I highly recommend defining a budget and staying within it. Otherwise, before you know it, you’re in over your head and have to explain why you just spent $200 on a pot you already own in a different material! What can I say? I got 99 problems and buying unnecessary cookware is one.
You should, of course, only buy what you can afford. However, you should always keep quality in mind. One of my favourite sayings is, “If you buy cheap, you buy twice.”
Being “pennywise, pound foolish” is not the name of the game here. Instead, make informed decisions and purchase the best quality as possible for your hard earned coin. Investing in a high-quality pot or pan may actually save you money in the long run if you take proper care of it.
This doesn’t mean you always have to buy the most expensive pots and pans on the market. The good news is there are tons of options these days.
You should also regularly check to see if things go on sale in stores and online.
There are even some new kids on the block that are cutting costs by selling directly to the customer online and foregoing retail, brick-and-mortar middlemen. I have yet to personally try them, but companies like Made In are something to consider.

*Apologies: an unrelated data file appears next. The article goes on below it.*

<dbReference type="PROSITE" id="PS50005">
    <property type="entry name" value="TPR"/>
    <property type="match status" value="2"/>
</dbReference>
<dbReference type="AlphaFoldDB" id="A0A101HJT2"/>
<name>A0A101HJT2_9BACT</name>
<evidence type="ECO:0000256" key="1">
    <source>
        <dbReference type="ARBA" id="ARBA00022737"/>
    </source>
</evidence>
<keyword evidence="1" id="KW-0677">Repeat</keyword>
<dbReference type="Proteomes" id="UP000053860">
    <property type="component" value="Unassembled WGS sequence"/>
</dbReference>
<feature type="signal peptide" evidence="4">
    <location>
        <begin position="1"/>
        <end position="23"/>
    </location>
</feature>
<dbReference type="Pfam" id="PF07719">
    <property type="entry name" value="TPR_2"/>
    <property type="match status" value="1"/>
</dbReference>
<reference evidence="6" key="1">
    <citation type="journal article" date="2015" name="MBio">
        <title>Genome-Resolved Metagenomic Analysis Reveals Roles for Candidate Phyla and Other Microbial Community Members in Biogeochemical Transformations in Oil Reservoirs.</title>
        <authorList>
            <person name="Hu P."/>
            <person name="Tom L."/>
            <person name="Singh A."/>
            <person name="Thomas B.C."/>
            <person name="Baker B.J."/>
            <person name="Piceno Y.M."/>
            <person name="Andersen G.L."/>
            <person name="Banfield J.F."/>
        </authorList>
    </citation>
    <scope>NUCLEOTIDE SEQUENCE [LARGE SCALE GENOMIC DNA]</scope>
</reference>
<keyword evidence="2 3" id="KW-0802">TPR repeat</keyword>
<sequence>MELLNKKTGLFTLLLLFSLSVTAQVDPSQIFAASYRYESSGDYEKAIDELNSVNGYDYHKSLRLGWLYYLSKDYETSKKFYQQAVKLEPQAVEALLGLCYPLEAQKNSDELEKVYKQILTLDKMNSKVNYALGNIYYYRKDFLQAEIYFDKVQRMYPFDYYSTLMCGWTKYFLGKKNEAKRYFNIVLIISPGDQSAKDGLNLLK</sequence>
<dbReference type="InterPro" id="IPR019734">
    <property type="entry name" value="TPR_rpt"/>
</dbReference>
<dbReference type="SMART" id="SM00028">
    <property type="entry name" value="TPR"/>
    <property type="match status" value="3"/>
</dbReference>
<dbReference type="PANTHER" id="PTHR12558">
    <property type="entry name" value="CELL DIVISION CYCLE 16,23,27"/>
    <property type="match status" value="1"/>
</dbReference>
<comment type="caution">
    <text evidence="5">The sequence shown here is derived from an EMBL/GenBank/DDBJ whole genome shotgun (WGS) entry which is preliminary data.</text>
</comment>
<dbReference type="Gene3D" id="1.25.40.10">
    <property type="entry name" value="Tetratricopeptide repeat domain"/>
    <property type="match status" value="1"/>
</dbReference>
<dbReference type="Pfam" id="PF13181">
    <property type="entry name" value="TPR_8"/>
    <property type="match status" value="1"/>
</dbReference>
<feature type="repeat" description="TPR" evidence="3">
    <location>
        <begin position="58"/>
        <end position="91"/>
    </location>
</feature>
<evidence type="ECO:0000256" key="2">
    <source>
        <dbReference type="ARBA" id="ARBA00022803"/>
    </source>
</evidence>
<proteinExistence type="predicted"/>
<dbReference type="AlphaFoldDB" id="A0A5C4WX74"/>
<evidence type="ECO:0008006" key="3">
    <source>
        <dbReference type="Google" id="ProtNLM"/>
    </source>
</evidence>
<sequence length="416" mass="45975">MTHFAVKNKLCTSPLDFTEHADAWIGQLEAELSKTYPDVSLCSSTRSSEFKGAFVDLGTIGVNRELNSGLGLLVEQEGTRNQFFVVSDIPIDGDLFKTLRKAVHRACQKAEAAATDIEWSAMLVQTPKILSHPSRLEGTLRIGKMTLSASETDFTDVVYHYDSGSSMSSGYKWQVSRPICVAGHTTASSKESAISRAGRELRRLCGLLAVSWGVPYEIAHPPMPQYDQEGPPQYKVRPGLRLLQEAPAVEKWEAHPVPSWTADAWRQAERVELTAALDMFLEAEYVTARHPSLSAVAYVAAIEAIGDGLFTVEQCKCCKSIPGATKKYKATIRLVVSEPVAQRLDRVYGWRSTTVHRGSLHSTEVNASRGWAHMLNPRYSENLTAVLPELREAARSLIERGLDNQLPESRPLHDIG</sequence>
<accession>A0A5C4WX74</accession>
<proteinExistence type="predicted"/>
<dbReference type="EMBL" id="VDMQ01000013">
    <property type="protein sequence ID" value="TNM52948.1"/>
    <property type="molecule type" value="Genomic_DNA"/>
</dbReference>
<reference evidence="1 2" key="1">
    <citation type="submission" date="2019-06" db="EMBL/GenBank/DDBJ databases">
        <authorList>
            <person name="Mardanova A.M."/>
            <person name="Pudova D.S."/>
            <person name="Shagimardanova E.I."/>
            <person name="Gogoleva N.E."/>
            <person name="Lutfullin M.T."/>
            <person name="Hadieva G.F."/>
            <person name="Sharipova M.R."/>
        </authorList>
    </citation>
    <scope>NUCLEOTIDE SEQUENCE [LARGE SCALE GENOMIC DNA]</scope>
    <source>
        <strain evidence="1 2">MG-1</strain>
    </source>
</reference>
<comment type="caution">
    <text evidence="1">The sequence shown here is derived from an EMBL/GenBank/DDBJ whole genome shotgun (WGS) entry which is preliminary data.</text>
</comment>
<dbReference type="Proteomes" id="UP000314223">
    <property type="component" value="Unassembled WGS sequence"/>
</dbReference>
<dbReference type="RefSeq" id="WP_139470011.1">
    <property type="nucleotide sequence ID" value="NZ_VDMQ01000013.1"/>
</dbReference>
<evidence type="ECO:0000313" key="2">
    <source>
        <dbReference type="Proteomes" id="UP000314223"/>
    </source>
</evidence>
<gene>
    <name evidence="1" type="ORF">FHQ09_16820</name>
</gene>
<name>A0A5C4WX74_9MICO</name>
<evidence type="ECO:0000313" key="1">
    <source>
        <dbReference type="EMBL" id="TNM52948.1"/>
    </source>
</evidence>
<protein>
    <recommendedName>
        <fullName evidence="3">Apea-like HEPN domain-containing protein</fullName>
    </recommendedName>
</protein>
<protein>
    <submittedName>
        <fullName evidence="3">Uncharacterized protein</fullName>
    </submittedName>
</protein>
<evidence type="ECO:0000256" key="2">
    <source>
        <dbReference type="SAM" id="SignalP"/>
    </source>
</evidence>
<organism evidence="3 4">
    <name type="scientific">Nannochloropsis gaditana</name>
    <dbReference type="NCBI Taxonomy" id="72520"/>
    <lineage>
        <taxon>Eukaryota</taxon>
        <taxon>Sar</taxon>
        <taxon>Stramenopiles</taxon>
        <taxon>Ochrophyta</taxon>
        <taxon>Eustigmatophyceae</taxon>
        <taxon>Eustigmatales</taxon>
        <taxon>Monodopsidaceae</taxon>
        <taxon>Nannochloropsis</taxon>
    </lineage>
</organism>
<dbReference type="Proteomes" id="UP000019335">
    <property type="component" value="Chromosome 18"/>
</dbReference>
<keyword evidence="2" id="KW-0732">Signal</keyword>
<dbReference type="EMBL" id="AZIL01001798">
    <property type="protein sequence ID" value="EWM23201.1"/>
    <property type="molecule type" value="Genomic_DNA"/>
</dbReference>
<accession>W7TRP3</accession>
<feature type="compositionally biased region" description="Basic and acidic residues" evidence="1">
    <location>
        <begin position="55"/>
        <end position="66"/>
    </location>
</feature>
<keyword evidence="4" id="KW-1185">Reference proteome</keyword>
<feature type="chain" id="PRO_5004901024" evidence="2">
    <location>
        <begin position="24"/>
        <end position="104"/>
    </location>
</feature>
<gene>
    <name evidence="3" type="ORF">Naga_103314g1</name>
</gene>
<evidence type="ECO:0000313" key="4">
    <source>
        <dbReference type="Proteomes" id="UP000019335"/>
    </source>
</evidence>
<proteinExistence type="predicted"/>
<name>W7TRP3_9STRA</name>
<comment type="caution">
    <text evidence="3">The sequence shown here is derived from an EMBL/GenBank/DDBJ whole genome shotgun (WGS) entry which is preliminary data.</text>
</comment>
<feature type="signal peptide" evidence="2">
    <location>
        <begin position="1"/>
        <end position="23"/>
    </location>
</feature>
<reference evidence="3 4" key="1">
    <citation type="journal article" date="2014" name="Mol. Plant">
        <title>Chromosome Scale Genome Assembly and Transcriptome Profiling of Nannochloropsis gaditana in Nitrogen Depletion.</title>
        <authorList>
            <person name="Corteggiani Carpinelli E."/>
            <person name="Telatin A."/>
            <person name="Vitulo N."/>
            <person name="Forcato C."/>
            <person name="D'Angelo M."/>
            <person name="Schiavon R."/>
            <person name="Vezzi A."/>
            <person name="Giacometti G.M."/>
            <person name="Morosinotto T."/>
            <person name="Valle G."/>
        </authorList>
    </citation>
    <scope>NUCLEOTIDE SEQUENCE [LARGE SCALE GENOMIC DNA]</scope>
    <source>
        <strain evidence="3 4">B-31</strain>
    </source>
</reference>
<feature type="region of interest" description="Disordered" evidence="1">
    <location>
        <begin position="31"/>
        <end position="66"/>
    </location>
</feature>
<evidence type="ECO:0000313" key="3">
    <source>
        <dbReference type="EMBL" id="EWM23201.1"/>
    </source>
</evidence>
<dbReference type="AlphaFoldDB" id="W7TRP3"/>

Another way to save money is to check the racks at house ware stores like HomeSense, TJ Maxx, HomeGoods, etc. I have seen outrageous sales on Le Creuset Dutch ovens, Lodge Cast-Iron skillets and All-Clad Roasters, to name a few. We’re talking up to 60% off MSRP.
Quality is almost always proportionate to cost. However, you don’t have to break the bank to get decent, everyday cookware that will last a long time if you take proper care of it.
One of my favourite brands for non-stick skillets is Ballarini. The cookware is made in Italy and part of the Zwilling group of brands.
I am particularly fond of their Granitium non-stick coated pans. They are some of the most durable I have ever used and most are PFOA and heavy metal-free. I continuously recommend them to friends and family!
There are a few subtopics when it comes to the ‘material’ of your pots and pans.
A. What do you like to Cook?